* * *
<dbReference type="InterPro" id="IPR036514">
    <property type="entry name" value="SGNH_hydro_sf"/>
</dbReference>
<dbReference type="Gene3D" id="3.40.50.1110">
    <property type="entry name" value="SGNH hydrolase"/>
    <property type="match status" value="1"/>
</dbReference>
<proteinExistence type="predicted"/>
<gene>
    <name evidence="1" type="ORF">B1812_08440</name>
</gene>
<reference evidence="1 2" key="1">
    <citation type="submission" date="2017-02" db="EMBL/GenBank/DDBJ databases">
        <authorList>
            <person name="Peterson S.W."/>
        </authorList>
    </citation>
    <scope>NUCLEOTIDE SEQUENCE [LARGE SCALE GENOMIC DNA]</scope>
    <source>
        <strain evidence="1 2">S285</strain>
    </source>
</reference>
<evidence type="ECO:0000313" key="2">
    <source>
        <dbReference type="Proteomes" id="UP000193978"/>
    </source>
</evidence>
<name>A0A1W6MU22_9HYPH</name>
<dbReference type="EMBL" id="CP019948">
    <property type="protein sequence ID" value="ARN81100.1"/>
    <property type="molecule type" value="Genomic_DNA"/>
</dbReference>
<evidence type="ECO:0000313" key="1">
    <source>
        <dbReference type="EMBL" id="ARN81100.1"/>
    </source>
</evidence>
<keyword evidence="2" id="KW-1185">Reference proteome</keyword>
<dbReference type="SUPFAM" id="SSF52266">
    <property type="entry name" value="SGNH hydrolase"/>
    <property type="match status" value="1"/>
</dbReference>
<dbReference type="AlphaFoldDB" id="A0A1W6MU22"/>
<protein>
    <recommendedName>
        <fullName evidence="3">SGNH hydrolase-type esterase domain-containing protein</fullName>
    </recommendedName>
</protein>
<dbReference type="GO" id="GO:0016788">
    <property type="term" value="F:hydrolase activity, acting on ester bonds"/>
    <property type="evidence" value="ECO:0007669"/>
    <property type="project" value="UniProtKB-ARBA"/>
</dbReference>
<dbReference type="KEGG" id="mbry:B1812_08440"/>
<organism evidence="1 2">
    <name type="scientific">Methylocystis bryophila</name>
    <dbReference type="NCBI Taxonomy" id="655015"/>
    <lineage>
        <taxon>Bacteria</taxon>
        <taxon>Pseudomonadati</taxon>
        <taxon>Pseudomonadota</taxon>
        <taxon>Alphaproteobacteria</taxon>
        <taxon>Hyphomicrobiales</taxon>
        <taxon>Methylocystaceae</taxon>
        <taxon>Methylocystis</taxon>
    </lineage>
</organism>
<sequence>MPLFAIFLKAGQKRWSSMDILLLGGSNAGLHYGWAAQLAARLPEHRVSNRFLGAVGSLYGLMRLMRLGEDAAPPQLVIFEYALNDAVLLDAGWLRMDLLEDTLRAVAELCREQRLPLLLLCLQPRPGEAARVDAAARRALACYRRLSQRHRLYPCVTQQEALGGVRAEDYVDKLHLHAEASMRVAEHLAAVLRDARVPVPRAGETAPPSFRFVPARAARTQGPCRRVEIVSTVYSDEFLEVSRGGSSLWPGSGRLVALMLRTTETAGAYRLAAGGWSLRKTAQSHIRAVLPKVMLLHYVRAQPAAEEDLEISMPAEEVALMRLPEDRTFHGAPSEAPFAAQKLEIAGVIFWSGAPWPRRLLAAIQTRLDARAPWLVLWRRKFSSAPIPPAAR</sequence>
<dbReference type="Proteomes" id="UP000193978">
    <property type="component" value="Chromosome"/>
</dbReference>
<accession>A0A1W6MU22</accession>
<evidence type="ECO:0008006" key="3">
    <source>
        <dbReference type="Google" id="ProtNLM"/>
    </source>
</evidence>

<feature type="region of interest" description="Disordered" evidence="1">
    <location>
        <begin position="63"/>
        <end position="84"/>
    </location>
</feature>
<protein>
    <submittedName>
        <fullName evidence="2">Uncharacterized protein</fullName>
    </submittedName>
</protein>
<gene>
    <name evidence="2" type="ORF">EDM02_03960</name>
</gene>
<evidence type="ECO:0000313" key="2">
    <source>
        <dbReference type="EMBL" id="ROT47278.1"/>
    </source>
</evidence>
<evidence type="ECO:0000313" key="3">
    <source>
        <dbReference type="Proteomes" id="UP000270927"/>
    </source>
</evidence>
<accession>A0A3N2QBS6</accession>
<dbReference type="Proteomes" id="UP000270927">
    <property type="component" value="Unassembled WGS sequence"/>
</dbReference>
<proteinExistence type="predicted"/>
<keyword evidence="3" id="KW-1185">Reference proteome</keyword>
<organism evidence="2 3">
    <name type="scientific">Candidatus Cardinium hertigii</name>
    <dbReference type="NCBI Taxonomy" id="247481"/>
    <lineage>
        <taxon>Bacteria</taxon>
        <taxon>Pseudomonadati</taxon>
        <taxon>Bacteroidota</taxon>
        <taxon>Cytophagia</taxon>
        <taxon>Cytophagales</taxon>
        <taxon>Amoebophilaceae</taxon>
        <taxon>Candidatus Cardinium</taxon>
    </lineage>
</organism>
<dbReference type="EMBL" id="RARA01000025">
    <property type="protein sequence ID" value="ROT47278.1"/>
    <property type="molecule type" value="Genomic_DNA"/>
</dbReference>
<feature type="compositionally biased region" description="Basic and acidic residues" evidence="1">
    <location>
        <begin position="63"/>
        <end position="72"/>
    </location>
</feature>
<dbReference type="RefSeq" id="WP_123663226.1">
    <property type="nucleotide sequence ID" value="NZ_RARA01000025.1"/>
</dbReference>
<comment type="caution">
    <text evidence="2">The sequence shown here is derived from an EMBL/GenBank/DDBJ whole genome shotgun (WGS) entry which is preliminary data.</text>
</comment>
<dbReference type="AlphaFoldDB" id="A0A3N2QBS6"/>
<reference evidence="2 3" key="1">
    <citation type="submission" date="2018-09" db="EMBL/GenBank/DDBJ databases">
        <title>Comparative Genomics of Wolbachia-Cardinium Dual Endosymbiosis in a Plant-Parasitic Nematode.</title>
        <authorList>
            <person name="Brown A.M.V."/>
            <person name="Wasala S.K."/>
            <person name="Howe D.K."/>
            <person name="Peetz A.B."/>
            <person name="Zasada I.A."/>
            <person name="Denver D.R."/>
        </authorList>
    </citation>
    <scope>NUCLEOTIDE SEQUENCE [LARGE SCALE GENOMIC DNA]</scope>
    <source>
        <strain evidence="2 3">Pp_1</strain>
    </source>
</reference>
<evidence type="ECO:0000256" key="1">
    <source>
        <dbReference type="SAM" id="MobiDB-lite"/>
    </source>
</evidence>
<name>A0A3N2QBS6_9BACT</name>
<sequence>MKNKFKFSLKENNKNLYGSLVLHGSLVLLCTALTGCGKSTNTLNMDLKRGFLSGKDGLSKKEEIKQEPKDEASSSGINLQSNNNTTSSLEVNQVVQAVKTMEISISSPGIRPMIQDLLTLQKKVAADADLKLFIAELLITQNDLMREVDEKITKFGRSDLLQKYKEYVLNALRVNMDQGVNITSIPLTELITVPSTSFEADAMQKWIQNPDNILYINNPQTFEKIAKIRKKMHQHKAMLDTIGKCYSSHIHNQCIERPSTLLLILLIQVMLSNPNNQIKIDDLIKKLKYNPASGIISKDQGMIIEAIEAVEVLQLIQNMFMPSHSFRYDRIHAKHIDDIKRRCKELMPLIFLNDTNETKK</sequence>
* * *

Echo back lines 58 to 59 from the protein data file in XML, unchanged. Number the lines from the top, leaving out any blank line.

    <lineage>
        <taxon>Bacteria</taxon>